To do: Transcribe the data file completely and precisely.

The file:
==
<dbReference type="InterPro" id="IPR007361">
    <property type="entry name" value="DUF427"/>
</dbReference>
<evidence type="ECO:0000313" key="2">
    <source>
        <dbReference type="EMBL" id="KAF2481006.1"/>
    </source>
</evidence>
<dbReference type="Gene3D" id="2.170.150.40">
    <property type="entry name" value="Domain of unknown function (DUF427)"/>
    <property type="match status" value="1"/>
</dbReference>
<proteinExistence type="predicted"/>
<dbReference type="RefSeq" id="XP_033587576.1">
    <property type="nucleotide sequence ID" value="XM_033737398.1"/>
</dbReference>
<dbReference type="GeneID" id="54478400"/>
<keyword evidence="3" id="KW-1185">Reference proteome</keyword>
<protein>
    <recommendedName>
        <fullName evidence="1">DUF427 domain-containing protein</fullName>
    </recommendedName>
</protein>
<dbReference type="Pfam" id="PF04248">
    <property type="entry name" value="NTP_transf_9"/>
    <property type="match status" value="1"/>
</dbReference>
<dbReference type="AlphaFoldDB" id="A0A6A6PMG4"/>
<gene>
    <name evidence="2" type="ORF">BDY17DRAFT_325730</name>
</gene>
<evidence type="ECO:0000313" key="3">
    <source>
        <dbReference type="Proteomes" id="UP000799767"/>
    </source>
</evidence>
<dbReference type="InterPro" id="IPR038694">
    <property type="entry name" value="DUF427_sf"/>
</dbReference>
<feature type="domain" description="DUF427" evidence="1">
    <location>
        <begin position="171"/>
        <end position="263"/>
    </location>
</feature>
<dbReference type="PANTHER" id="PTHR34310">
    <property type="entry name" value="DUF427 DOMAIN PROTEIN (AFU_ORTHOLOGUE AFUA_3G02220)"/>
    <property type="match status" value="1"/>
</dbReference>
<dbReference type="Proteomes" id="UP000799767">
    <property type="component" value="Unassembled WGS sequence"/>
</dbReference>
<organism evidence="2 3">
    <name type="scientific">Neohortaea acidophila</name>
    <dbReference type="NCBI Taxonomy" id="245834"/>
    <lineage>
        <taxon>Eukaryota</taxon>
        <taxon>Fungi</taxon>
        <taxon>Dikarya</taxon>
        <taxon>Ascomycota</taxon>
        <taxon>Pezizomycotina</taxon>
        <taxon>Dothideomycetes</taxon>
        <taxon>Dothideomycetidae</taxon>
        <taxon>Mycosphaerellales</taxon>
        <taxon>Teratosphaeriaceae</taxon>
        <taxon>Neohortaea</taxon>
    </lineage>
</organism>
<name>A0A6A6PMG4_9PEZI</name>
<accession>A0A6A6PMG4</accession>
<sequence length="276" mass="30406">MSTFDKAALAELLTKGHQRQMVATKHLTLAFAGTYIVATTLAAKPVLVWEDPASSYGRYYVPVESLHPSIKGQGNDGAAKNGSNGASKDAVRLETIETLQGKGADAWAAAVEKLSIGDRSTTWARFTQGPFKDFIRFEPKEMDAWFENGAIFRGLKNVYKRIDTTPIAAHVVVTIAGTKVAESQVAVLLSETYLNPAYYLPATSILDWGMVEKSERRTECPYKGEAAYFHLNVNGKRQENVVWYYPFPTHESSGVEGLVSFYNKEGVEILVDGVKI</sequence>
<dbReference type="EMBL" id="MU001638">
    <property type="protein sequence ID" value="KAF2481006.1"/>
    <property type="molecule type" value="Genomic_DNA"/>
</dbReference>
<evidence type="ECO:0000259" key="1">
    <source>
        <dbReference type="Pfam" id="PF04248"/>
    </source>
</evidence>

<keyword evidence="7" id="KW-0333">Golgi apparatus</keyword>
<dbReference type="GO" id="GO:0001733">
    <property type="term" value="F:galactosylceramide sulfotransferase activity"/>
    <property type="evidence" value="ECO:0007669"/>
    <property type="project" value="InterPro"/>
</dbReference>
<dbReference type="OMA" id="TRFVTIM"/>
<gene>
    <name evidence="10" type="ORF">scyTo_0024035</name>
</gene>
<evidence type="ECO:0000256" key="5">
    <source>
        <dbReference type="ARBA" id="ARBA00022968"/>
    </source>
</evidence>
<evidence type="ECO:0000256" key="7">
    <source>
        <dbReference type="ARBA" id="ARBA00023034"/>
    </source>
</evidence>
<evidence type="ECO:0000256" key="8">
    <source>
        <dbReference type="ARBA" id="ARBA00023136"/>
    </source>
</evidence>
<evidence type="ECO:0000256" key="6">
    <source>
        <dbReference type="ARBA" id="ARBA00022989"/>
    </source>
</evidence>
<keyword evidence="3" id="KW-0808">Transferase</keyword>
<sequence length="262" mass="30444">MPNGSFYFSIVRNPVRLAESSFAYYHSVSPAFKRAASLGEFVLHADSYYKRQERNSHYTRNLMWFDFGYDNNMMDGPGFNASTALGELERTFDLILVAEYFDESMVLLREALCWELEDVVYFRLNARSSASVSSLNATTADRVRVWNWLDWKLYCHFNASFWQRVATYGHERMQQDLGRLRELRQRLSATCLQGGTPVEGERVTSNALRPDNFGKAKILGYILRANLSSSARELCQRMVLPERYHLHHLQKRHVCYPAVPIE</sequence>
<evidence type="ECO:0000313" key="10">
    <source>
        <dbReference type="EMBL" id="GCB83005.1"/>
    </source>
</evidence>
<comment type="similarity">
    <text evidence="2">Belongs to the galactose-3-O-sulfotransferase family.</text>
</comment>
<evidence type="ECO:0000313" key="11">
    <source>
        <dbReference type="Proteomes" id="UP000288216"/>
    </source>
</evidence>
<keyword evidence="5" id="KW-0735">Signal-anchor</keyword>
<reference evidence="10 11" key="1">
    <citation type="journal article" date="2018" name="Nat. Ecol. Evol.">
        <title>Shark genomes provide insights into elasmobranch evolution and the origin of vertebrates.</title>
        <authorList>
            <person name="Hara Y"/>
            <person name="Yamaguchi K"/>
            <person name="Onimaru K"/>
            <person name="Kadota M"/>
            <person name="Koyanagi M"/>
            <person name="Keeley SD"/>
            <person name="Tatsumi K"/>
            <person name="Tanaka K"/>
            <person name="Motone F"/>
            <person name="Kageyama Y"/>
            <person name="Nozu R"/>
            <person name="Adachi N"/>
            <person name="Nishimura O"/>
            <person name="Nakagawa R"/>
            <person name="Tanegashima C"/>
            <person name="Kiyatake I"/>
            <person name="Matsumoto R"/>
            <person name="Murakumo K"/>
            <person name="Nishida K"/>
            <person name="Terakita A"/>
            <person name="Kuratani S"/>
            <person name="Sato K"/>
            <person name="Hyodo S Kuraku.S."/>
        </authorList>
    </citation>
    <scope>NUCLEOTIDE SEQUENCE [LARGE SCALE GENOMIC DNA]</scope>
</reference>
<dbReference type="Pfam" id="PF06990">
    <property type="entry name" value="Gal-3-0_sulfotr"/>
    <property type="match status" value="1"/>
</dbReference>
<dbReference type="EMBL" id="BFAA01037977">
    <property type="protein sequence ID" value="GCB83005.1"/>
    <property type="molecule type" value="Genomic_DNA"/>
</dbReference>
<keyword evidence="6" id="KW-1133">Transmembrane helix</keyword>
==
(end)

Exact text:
<dbReference type="InterPro" id="IPR007361">
    <property type="entry name" value="DUF427"/>
</dbReference>
<evidence type="ECO:0000313" key="2">
    <source>
        <dbReference type="EMBL" id="KAF2481006.1"/>
    </source>
</evidence>
<dbReference type="Gene3D" id="2.170.150.40">
    <property type="entry name" value="Domain of unknown function (DUF427)"/>
    <property type="match status" value="1"/>
</dbReference>
<proteinExistence type="predicted"/>
<dbReference type="RefSeq" id="XP_033587576.1">
    <property type="nucleotide sequence ID" value="XM_033737398.1"/>
</dbReference>
<dbReference type="GeneID" id="54478400"/>
<keyword evidence="3" id="KW-1185">Reference proteome</keyword>
<protein>
    <recommendedName>
        <fullName evidence="1">DUF427 domain-containing protein</fullName>
    </recommendedName>
</protein>
<dbReference type="Pfam" id="PF04248">
    <property type="entry name" value="NTP_transf_9"/>
    <property type="match status" value="1"/>
</dbReference>
<dbReference type="AlphaFoldDB" id="A0A6A6PMG4"/>
<gene>
    <name evidence="2" type="ORF">BDY17DRAFT_325730</name>
</gene>
<evidence type="ECO:0000313" key="3">
    <source>
        <dbReference type="Proteomes" id="UP000799767"/>
    </source>
</evidence>
<dbReference type="InterPro" id="IPR038694">
    <property type="entry name" value="DUF427_sf"/>
</dbReference>
<feature type="domain" description="DUF427" evidence="1">
    <location>
        <begin position="171"/>
        <end position="263"/>
    </location>
</feature>
<dbReference type="PANTHER" id="PTHR34310">
    <property type="entry name" value="DUF427 DOMAIN PROTEIN (AFU_ORTHOLOGUE AFUA_3G02220)"/>
    <property type="match status" value="1"/>
</dbReference>
<dbReference type="Proteomes" id="UP000799767">
    <property type="component" value="Unassembled WGS sequence"/>
</dbReference>
<organism evidence="2 3">
    <name type="scientific">Neohortaea acidophila</name>
    <dbReference type="NCBI Taxonomy" id="245834"/>
    <lineage>
        <taxon>Eukaryota</taxon>
        <taxon>Fungi</taxon>
        <taxon>Dikarya</taxon>
        <taxon>Ascomycota</taxon>
        <taxon>Pezizomycotina</taxon>
        <taxon>Dothideomycetes</taxon>
        <taxon>Dothideomycetidae</taxon>
        <taxon>Mycosphaerellales</taxon>
        <taxon>Teratosphaeriaceae</taxon>
        <taxon>Neohortaea</taxon>
    </lineage>
</organism>
<name>A0A6A6PMG4_9PEZI</name>
<accession>A0A6A6PMG4</accession>
<sequence length="276" mass="30406">MSTFDKAALAELLTKGHQRQMVATKHLTLAFAGTYIVATTLAAKPVLVWEDPASSYGRYYVPVESLHPSIKGQGNDGAAKNGSNGASKDAVRLETIETLQGKGADAWAAAVEKLSIGDRSTTWARFTQGPFKDFIRFEPKEMDAWFENGAIFRGLKNVYKRIDTTPIAAHVVVTIAGTKVAESQVAVLLSETYLNPAYYLPATSILDWGMVEKSERRTECPYKGEAAYFHLNVNGKRQENVVWYYPFPTHESSGVEGLVSFYNKEGVEILVDGVKI</sequence>
<dbReference type="EMBL" id="MU001638">
    <property type="protein sequence ID" value="KAF2481006.1"/>
    <property type="molecule type" value="Genomic_DNA"/>
</dbReference>
<evidence type="ECO:0000259" key="1">
    <source>
        <dbReference type="Pfam" id="PF04248"/>
    </source>
</evidence>

<keyword evidence="7" id="KW-0333">Golgi apparatus</keyword>
<dbReference type="GO" id="GO:0001733">
    <property type="term" value="F:galactosylceramide sulfotransferase activity"/>
    <property type="evidence" value="ECO:0007669"/>
    <property type="project" value="InterPro"/>
</dbReference>
<dbReference type="OMA" id="TRFVTIM"/>
<gene>
    <name evidence="10" type="ORF">scyTo_0024035</name>
</gene>
<evidence type="ECO:0000256" key="5">
    <source>
        <dbReference type="ARBA" id="ARBA00022968"/>
    </source>
</evidence>
<evidence type="ECO:0000256" key="7">
    <source>
        <dbReference type="ARBA" id="ARBA00023034"/>
    </source>
</evidence>
<evidence type="ECO:0000256" key="8">
    <source>
        <dbReference type="ARBA" id="ARBA00023136"/>
    </source>
</evidence>
<evidence type="ECO:0000256" key="6">
    <source>
        <dbReference type="ARBA" id="ARBA00022989"/>
    </source>
</evidence>
<keyword evidence="3" id="KW-0808">Transferase</keyword>
<sequence length="262" mass="30444">MPNGSFYFSIVRNPVRLAESSFAYYHSVSPAFKRAASLGEFVLHADSYYKRQERNSHYTRNLMWFDFGYDNNMMDGPGFNASTALGELERTFDLILVAEYFDESMVLLREALCWELEDVVYFRLNARSSASVSSLNATTADRVRVWNWLDWKLYCHFNASFWQRVATYGHERMQQDLGRLRELRQRLSATCLQGGTPVEGERVTSNALRPDNFGKAKILGYILRANLSSSARELCQRMVLPERYHLHHLQKRHVCYPAVPIE</sequence>
<evidence type="ECO:0000313" key="10">
    <source>
        <dbReference type="EMBL" id="GCB83005.1"/>
    </source>
</evidence>
<comment type="similarity">
    <text evidence="2">Belongs to the galactose-3-O-sulfotransferase family.</text>
</comment>
<evidence type="ECO:0000313" key="11">
    <source>
        <dbReference type="Proteomes" id="UP000288216"/>
    </source>
</evidence>
<keyword evidence="5" id="KW-0735">Signal-anchor</keyword>
<reference evidence="10 11" key="1">
    <citation type="journal article" date="2018" name="Nat. Ecol. Evol.">
        <title>Shark genomes provide insights into elasmobranch evolution and the origin of vertebrates.</title>
        <authorList>
            <person name="Hara Y"/>
            <person name="Yamaguchi K"/>
            <person name="Onimaru K"/>
            <person name="Kadota M"/>
            <person name="Koyanagi M"/>
            <person name="Keeley SD"/>
            <person name="Tatsumi K"/>
            <person name="Tanaka K"/>
            <person name="Motone F"/>
            <person name="Kageyama Y"/>
            <person name="Nozu R"/>
            <person name="Adachi N"/>
            <person name="Nishimura O"/>
            <person name="Nakagawa R"/>
            <person name="Tanegashima C"/>
            <person name="Kiyatake I"/>
            <person name="Matsumoto R"/>
            <person name="Murakumo K"/>
            <person name="Nishida K"/>
            <person name="Terakita A"/>
            <person name="Kuratani S"/>
            <person name="Sato K"/>
            <person name="Hyodo S Kuraku.S."/>
        </authorList>
    </citation>
    <scope>NUCLEOTIDE SEQUENCE [LARGE SCALE GENOMIC DNA]</scope>
</reference>
<dbReference type="Pfam" id="PF06990">
    <property type="entry name" value="Gal-3-0_sulfotr"/>
    <property type="match status" value="1"/>
</dbReference>
<dbReference type="EMBL" id="BFAA01037977">
    <property type="protein sequence ID" value="GCB83005.1"/>
    <property type="molecule type" value="Genomic_DNA"/>
</dbReference>
<keyword evidence="6" id="KW-1133">Transmembrane helix</keyword>